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I have been trying to find a solution for 2 days but I wasn't able to find one. I want to change the permission of the /dev/ttyAMA0 but seems to be impossible. I tried with sudo chmod 777 /deb/ttyAMA0 but at the following minute the port recovered old permissions for read, write and execute. The next thing that I tried was writing an udev rule with the following code: KERNEL=="ttyAMA0", MODE="0777, but nothing end with success.

I want to read information from an antenna that is connected on the serial port ttyAMA0, the problem is that I am not able to read the information unless I will give read permissions.

When I try to sudo adduser $USER tty the output is the following:The user pi' is already a member of tty'. Moreover, when I execute a script to access the /dev/ttyAMA0 the result is:

Permission denied: '/dev/ttyAMA0'.

I have these permissions on ttyAMA0 port:

crw--w---- 1 root tty 204, 64 Jul 5 11:15 ttyAMA0

the output of lsof /dev/ttyAMA0 is the following:

agetty 800 root 0u CHR 204,64 0t0 1157 /dev/ttyAMA0
agetty 800 root 1u CHR 204,64 0t0 1157 /dev/ttyAMA0
agetty 800 root 2u CHR 204,64 0t0 1157 /dev/ttyAMA0

I used this command to kill the process:

sudo systemctl stop serial-getty@ttyAMA0.service

Now I am able to change the permissions without any automatic change in permissions each minute. The problem now is that each time I reboot the Raspberry the permissions change to the default configuration.

I switched the serial ports ttyAMA0 and ttyS0 to get a better control of the Baudrate, that is the reason why the ttyAMA0 port has crw--w---- instead of crw-rw----.

I don't know what else I can do.

  • What are you trying to achieve by changing the permissions? What does not work if you leave the permissions alone? You should not be changing the permissions. – joan Jul 6 '18 at 21:57
  • I want to read information from an antenna that is connected on the serial port ttyAMA0, the problem is that I am not able to read the information unless I will give read permissions – Sergio Prieto Jul 8 '18 at 7:00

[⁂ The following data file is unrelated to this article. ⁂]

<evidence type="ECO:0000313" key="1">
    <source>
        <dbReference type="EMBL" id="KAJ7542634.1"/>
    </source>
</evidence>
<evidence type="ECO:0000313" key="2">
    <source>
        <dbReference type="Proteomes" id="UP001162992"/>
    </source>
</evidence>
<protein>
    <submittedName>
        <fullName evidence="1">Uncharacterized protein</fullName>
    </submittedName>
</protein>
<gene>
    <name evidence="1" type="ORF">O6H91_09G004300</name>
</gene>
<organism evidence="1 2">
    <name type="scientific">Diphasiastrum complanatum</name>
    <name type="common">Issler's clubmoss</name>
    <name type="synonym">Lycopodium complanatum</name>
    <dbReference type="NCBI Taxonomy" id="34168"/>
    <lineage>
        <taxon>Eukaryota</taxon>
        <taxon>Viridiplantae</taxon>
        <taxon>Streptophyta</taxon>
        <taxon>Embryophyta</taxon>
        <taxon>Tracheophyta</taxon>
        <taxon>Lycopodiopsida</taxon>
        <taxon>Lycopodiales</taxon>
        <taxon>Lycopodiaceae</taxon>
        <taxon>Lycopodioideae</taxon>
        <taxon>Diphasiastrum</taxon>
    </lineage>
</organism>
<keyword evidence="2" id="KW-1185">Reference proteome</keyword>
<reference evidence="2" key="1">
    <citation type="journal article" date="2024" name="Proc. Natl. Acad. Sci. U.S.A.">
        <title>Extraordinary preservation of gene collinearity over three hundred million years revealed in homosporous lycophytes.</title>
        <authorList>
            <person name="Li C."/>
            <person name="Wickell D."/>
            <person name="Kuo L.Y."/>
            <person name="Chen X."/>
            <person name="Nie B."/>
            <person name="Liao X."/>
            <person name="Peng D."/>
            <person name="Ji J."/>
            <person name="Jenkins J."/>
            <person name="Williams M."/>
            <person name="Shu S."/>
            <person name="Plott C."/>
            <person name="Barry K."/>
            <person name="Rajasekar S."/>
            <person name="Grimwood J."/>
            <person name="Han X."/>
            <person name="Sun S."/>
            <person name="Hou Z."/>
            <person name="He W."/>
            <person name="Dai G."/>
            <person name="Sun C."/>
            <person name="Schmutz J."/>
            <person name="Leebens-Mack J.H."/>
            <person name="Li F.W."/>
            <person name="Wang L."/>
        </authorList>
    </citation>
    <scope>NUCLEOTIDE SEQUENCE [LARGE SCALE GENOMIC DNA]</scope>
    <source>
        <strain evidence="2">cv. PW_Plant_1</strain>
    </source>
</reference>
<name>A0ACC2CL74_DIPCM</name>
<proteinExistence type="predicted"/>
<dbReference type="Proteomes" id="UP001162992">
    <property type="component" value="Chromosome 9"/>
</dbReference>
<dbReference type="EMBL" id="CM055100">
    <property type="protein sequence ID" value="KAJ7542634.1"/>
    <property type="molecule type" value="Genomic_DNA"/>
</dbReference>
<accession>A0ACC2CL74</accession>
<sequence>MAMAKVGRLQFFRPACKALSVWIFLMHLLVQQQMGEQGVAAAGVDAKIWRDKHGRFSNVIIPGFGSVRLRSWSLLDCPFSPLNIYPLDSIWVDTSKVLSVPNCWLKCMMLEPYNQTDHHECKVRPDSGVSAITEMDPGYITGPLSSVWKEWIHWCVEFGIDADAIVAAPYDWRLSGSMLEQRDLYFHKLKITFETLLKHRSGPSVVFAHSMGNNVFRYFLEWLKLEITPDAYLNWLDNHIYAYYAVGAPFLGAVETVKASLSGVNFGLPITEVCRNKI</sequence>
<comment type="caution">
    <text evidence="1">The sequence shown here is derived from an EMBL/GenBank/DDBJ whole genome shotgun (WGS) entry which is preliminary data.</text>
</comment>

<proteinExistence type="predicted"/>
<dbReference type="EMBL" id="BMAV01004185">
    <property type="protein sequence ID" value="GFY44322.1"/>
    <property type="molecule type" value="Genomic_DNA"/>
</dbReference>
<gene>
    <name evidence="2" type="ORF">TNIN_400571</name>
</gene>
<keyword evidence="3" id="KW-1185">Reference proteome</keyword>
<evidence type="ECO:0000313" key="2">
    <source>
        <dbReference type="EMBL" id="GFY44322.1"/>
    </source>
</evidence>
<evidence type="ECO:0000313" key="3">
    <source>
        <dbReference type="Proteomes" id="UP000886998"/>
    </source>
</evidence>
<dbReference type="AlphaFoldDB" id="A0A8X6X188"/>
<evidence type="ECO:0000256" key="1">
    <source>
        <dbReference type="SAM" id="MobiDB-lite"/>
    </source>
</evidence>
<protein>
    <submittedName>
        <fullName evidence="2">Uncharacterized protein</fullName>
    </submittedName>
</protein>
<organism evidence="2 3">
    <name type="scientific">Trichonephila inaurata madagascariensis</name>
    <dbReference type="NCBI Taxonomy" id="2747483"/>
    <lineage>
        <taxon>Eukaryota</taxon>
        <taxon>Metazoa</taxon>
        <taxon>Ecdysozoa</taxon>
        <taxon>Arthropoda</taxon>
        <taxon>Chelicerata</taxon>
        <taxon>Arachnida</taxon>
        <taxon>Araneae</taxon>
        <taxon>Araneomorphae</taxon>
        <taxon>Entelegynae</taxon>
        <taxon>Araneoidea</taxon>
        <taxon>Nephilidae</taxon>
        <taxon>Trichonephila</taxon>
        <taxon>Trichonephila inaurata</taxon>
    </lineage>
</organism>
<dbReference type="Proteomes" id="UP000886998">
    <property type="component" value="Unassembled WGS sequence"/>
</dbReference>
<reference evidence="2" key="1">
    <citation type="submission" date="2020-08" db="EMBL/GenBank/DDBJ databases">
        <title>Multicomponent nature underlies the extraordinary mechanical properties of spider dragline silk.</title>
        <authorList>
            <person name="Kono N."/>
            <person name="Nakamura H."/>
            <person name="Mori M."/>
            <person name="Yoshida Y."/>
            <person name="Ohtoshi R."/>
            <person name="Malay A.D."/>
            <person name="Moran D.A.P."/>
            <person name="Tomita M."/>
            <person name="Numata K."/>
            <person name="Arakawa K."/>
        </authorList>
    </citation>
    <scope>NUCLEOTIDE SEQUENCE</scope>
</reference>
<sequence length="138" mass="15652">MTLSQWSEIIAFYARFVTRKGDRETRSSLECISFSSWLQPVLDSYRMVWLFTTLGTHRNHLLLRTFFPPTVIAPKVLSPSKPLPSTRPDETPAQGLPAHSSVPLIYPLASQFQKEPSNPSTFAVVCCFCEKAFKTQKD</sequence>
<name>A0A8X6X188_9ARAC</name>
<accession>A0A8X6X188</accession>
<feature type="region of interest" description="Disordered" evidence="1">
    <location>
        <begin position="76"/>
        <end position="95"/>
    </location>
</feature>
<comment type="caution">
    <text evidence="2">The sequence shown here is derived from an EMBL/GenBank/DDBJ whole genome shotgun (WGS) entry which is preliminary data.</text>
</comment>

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One plausible cause of your issue is that /dev/ttyAMA0 is used as a boot console in /boot/cmdline.txt. You should remove the console=/dev/xxx,115200 if you intend to use the serial port as a general-purpose device and not as a boot console.

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Please, don't touch the permissions, that's not a good way to get access.

Instead, add yourself to the group tty which owns the device and has read/write access:

$ ls -l /dev/ttyAMA0 
crw-rw---- 1 root tty 204, 64 Jun 20  2016 /dev/ttyAMA0

You may easily do that using:

sudo adduser $USER tty

$USER is the name you used to log in with (echo $USER on command line will show your name) so you can use that command 'as is' and do not need to change anything.

  • I have tried it and the output is the following:The user pi' is already a member of tty'. Moreover, when I execute a script to access the /dev/ttyAMA0 the result is: Permission denied: '/dev/ttyAMA0'. I have these permissions on ttyAMA0 port: crw--w---- 1 root tty 204, 64 Jul 5 11:15 ttyAMA0 – Sergio Prieto Jul 8 '18 at 8:09
  • @SergioPrieto try lsof /dev/ttyAMA0 to find out if someone else's using the port? – lenik Jul 8 '18 at 8:11
  • the output of the lsof command is the followingagetty 800 root 0u CHR 204,64 0t0 1157 /dev/ttyAMA0 agetty 800 root 1u CHR 204,64 0t0 1157 /dev/ttyAMA0 agetty 800 root 2u CHR 204,64 0t0 1157 /dev/ttyAMA0 – Sergio Prieto Jul 8 '18 at 8:15
  • @SergioPrieto well, likely you have terminal sessions waiting for users on those terminals. try to killall agetty, but be careful, it might kill something useful =) – lenik Jul 8 '18 at 8:48
  • I used this command to kill the process:sudo systemctl stop serial-getty@ttyAMA0.service, now I am able to change the permissions without any automatic change in permissions each minute. The problem now is that each time I reboot the Raspberry the permissions change to the default configuration. – Sergio Prieto Jul 8 '18 at 11:00
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The permissions are changing because another process is accessing the serial link.

You need to identify and deactivate that process (ls -l /dev/ttyAMA0 will probably show the group).

Once that process is deactivated the permissions will be correctly set by Linux without you having to do anything else.

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